I’ve received a request to post a primer on drafting Solforge. I’m certainly not a draft master yet, but I feel like I’ve learned a ton since that first draft that, if I had known when I first started 12 or so short drafts ago, I would have fared far better.
Most people are introduced to Solforge by playing Constructed with either someone else’s deck, or with the cards that a starter account begins with. Decks have powerful, powerful creatures and removal spells. Decks tend to revolve around specific interactions. No where is this more prevalent than in the recently popular Weirwood Patriarch/Tarsus Deathweaver decks, where almost every card works in conjunction with the others to create armies of monsters quickly and efficiently.
Draft however, is a different beast. Cards have to function well independently because we typically won’t have a ton of copies of two different cards to put together. That’s not to say there aren’t opportunities to build synergy based decks, but they can be risky to draft. We’ll cover a few specific archetypes later. This primer assumes that you understand the actual mechanics of drafting (ie. two factions, distribution of rarity, etc.)
In draft, there are a few ways to evaluate a card:
Especially early in the draft, looking at how a card performs at it’s various levels is the first thing I examine. Some cards, like Deepbranch Prowler, are powerful options at rank one, but scale poorly relative to other cards. Generally, I find it easiest to look at how cards perform at ranks two and three since most games will go well into rank three or later. There are some cards, however, that severely over-perform at rank two, like Sparkblade Assassin. Sparky is almost as good as some rank threes at it’s second rank, so don’t dismiss a card entirely because of a single poor rank. It can often be vital to have a way for a slower moving rank three-based deck to fend off the more aggressive decks that scale poorly, but try to win the game before you can take control.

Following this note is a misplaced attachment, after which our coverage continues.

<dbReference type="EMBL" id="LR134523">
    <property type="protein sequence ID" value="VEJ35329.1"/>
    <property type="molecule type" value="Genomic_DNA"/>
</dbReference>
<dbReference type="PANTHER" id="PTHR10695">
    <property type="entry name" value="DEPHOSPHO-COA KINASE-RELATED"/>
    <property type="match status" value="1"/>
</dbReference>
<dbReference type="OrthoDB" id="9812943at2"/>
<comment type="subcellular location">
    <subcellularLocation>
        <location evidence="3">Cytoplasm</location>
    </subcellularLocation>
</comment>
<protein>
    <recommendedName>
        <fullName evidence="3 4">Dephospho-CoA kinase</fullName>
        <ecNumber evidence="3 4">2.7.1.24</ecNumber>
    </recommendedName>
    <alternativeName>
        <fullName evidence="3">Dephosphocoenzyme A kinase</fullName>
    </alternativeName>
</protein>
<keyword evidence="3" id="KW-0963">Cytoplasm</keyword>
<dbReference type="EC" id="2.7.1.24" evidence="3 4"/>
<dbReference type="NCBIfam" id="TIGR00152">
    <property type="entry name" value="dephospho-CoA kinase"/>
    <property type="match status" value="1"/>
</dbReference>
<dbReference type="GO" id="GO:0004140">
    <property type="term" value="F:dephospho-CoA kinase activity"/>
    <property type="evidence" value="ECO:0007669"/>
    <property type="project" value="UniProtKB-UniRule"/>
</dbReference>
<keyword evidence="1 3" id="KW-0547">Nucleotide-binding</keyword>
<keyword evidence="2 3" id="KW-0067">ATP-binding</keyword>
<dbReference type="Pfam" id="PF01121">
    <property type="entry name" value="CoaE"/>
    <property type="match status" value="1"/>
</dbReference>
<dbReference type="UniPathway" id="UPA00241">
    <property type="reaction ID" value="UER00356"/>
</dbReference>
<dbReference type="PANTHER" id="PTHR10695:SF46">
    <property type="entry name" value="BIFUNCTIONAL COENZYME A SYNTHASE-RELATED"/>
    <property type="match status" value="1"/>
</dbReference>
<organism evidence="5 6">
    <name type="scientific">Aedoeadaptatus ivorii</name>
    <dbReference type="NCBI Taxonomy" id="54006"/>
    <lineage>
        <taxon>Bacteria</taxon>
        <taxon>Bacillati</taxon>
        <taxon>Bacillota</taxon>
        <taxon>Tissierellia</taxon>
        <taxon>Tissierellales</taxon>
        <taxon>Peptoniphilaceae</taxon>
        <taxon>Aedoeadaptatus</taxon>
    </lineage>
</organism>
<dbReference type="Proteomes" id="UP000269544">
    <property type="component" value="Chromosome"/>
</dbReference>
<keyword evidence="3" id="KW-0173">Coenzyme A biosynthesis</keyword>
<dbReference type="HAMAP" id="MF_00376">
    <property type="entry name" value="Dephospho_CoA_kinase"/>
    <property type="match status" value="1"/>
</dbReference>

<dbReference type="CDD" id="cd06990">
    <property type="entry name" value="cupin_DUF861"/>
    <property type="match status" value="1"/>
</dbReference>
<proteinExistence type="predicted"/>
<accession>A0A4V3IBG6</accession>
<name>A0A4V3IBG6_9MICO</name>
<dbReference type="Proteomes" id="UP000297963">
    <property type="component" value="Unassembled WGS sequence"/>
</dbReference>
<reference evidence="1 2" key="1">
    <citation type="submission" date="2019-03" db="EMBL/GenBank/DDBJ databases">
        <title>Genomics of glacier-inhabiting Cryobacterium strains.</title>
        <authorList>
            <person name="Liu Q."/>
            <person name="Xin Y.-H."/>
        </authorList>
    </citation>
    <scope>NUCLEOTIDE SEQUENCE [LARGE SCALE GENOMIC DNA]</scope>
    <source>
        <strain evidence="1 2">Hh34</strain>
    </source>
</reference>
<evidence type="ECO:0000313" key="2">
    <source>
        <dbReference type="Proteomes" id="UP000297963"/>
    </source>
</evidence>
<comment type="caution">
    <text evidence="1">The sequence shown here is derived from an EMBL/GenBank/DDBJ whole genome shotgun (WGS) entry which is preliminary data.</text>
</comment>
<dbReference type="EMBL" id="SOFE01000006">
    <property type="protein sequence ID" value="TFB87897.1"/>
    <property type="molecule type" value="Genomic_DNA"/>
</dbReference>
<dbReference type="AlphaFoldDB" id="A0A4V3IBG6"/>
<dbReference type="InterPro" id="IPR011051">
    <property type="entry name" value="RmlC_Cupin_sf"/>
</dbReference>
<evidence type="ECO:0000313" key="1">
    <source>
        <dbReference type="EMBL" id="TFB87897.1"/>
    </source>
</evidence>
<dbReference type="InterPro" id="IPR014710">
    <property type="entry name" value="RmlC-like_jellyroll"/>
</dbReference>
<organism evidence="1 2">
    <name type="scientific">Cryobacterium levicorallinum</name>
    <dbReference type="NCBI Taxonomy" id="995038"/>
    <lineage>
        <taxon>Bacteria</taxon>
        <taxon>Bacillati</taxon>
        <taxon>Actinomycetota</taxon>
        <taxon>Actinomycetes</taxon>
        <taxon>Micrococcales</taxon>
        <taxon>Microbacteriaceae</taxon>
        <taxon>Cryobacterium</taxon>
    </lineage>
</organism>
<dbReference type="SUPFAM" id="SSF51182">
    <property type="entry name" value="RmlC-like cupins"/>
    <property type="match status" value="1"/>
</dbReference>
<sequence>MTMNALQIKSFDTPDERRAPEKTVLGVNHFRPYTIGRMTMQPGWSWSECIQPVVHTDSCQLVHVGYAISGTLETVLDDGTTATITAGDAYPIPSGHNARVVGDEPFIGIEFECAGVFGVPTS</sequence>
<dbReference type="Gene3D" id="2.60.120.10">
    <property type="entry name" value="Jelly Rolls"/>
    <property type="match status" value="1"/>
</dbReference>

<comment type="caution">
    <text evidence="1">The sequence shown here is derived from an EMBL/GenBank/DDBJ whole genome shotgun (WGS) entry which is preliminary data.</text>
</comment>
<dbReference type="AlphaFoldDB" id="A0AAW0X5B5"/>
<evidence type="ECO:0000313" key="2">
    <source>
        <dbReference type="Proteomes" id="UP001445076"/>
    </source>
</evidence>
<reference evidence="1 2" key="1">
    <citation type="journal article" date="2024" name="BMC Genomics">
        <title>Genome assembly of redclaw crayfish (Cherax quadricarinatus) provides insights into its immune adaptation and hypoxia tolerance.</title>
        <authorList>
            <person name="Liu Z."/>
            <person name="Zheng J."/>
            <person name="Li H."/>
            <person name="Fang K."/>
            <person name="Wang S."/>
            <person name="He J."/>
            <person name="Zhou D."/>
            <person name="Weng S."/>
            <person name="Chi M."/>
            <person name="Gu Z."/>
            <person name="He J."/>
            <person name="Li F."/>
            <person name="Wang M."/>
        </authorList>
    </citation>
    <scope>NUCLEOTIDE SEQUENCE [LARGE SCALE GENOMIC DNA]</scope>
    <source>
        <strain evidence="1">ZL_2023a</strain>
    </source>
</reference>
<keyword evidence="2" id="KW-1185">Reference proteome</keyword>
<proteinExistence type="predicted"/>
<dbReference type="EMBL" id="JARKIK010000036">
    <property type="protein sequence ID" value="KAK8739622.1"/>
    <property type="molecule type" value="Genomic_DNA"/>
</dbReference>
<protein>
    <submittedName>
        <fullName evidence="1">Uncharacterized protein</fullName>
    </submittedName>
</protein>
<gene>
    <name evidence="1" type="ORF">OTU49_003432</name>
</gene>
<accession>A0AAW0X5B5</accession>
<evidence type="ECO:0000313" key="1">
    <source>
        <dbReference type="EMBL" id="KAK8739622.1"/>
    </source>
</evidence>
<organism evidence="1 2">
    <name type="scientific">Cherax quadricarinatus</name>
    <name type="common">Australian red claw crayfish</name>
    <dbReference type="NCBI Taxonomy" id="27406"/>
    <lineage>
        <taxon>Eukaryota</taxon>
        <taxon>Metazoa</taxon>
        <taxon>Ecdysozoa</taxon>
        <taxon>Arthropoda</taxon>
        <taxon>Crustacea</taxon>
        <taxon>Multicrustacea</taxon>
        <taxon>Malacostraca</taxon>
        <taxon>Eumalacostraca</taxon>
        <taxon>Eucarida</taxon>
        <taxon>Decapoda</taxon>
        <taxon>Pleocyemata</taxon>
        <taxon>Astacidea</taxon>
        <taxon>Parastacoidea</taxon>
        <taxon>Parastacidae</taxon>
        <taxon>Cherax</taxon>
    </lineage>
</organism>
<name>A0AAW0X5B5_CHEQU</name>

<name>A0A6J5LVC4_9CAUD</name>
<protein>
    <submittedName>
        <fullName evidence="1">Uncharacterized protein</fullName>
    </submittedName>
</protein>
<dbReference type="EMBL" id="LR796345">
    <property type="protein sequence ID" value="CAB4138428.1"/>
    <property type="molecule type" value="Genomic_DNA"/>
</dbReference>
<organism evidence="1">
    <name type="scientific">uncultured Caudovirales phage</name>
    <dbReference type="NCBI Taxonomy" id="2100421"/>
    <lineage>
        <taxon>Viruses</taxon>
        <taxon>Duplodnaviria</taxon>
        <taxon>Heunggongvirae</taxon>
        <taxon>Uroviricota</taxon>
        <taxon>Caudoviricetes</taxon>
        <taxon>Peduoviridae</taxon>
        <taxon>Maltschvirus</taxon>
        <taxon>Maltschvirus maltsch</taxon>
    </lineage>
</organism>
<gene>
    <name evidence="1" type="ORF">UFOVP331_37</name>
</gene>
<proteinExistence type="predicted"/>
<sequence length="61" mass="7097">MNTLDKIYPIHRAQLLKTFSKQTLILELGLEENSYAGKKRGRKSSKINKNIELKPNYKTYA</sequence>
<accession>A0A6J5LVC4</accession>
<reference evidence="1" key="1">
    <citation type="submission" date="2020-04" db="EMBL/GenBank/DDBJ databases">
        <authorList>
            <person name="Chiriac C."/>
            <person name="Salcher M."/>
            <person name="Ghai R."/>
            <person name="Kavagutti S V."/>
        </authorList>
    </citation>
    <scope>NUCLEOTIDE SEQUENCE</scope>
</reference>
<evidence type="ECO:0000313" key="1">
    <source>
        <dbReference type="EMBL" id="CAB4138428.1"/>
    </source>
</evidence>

This method of evaluation is more useful when considering between spells you are forced to take at the back end of a pack.
Spells in draft are strange because they don’t serve the same purpose as they do in Constructed. Most decks in Constructed play removal either because they are seeking to mitigate a specific weakness, or because they are trying to enable a specific strategy, typically either going bananas with Grimgaunts or playing well-scaling level three cards like Chrogrias.
In draft, spells tend to be tempo oriented, mostly because it’s impossible to predict what sorts of creatures an opponent will have. Even generically good spells in Constructed like Dreadbolt and Botanimate aren’t great. Botanimate isn’t reliable enough to draw as a singleton (not to mention that the 3/3 it leaves behind is a small tempo loss). Dreadbolt can be good, but draft tends to focus on high toughness creatures.
So what exactly about spells creates tempo? In almost all cases, using your spell to ensure one or more of your own creatures survive a fight is why you draft spells (other than being forced to). If you cast an Epidemic that turns two trades into your two creatures surviving, it’s like playing an extra card. Even something like Soothing Radiance can generate huge tempo swings.